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Bruna Truffa’s “Wonderland” Paintings

Chilean painter and visual artist Bruna Truffa combines imagery gathered from art history, popular culture and everyday life to present critiques on modern society and the institution of art itself. Flavored with kitsch, her works have previously explored notions of national identity, propaganda, consumerism and the contemporary feminine experience. In her latest series of oil-on-canvas paintings, the artist addresses ideas behind "Wonderland", described as a "fantasy wonderland and illusion, the dream of happiness, and the unfulfilled promise of the neoliberal realization."


Chilean painter and visual artist Bruna Truffa combines imagery gathered from art history, popular culture and everyday life to present critiques on modern society and the institution of art itself. Flavored with kitsch, her works have previously explored notions of national identity, propaganda, consumerism and the contemporary feminine experience. In her latest series of oil-on-canvas paintings, the artist addresses ideas behind “Wonderland”, described as a “fantasy wonderland and illusion, the dream of happiness, and the unfulfilled promise of the neoliberal realization.”



The paintings are part of a two-person exhibition, featuring Truffa’s work alongside fellow artist and longtime collaborator Rodrigo Combezas. Titled Wonderland, the exhibition is currently on view at the Museo des Artes Visuales in Santiago through August 24, 2016. Truffa has exhibited extensively in her native Chile as well as in Brazil, Ecuador, France, Germany, Mexico and Spain.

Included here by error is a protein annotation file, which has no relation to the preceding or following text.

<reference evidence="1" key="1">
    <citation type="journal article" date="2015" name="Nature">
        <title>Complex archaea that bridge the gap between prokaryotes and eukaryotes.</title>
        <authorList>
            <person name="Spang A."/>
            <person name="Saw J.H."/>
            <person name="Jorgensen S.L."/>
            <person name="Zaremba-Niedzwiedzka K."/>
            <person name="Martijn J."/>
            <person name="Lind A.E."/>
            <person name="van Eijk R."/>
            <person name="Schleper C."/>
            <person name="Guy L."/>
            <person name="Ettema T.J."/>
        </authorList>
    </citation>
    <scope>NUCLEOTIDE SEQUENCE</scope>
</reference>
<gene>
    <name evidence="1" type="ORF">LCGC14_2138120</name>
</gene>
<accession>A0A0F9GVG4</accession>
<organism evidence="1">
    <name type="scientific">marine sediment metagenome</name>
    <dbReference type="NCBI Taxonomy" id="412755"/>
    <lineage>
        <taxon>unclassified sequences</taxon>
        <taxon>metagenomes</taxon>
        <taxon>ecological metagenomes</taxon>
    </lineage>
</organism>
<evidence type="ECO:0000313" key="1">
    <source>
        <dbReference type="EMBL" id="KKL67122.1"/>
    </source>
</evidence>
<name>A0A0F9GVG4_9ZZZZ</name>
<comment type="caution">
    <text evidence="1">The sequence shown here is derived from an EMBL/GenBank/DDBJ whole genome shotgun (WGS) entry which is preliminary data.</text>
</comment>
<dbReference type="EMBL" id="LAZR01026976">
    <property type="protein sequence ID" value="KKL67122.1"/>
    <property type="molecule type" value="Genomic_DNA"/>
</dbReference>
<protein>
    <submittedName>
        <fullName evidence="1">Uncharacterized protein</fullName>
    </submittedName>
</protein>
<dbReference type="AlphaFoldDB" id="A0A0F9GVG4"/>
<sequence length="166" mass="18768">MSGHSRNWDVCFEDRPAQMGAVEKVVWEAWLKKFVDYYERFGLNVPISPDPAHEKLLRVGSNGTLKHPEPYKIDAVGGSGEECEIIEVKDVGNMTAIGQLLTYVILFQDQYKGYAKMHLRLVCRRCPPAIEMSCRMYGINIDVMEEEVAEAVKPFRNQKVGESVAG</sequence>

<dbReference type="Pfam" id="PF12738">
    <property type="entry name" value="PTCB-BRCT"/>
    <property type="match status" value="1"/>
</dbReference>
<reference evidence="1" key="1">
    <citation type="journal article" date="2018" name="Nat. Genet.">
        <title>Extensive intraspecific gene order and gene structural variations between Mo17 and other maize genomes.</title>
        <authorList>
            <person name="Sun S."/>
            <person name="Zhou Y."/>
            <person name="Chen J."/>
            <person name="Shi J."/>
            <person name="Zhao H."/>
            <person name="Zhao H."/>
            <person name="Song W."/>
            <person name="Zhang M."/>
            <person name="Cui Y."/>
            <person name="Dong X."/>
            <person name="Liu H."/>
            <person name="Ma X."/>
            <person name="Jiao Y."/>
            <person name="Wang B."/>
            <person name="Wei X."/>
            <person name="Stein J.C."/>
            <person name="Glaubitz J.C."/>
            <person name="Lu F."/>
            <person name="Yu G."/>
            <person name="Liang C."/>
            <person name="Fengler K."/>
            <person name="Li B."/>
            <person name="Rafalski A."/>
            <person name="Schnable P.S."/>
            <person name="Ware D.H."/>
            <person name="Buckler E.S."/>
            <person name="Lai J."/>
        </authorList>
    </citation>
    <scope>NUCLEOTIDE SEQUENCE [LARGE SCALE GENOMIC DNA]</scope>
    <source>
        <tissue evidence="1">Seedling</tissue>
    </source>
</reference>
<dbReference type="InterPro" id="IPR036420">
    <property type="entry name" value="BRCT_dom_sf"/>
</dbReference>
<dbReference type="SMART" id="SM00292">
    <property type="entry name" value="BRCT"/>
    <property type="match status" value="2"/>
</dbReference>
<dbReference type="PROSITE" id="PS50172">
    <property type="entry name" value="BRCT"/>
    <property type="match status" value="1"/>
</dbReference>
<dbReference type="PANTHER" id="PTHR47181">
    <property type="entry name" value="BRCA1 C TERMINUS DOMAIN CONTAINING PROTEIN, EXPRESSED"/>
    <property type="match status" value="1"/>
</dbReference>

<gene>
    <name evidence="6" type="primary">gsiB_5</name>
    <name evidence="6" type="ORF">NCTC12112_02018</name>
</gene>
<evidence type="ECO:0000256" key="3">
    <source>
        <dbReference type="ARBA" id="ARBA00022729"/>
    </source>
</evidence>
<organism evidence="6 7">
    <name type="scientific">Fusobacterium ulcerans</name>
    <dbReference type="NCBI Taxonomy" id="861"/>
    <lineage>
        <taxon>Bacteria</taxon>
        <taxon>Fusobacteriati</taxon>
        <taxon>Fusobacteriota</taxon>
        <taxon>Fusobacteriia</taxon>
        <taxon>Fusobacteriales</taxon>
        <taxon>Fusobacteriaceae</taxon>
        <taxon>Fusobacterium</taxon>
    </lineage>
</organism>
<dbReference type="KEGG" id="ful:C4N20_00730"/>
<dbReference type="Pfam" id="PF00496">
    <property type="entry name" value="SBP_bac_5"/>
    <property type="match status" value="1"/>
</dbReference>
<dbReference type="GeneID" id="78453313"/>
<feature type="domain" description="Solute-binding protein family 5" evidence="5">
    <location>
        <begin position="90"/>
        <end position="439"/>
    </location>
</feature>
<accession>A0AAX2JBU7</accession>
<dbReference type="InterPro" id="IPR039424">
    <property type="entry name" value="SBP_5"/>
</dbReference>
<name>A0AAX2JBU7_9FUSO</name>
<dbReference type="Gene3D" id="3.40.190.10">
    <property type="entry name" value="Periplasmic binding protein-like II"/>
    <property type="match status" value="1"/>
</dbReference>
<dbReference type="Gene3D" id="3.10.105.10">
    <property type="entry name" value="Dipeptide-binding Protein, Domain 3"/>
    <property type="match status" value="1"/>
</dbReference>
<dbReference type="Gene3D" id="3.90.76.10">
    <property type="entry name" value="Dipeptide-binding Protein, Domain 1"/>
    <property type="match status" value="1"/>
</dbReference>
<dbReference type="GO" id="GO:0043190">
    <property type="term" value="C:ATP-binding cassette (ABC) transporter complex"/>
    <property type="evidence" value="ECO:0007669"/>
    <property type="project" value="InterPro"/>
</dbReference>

In Wonderland, idyllic landscapes rendered in cheery, bright colors evoke a sense of nostalgia for a world that is built on illusion. The works are characterized by mirroring and imitation, projecting images onto the reflective surface of water or viewing the subject through a kaleidoscopic lens to produce optical effects.


One will also find references to historical works of art and popular iconography, such as the Infant Margaret Theresa from Diego Velázquez’s “Las Meninas” in “The Dreams of Teresa” and the Sacred Heart in “Serendepeti A”. Other works incorporate text and logos, such as “Paramount”, which alludes to the fictional worlds created by Paramount Studios and Hollywood filmmakers.



Born María Inés Bruna Truffa Sola, the artist earned her Bachelor of Arts in painting from the Institution of Contemporary Art in Santiago. Her work is part of the permanent collections in the museums of contemporary art in Chiloé, Valdivia and Santiago in Chile.

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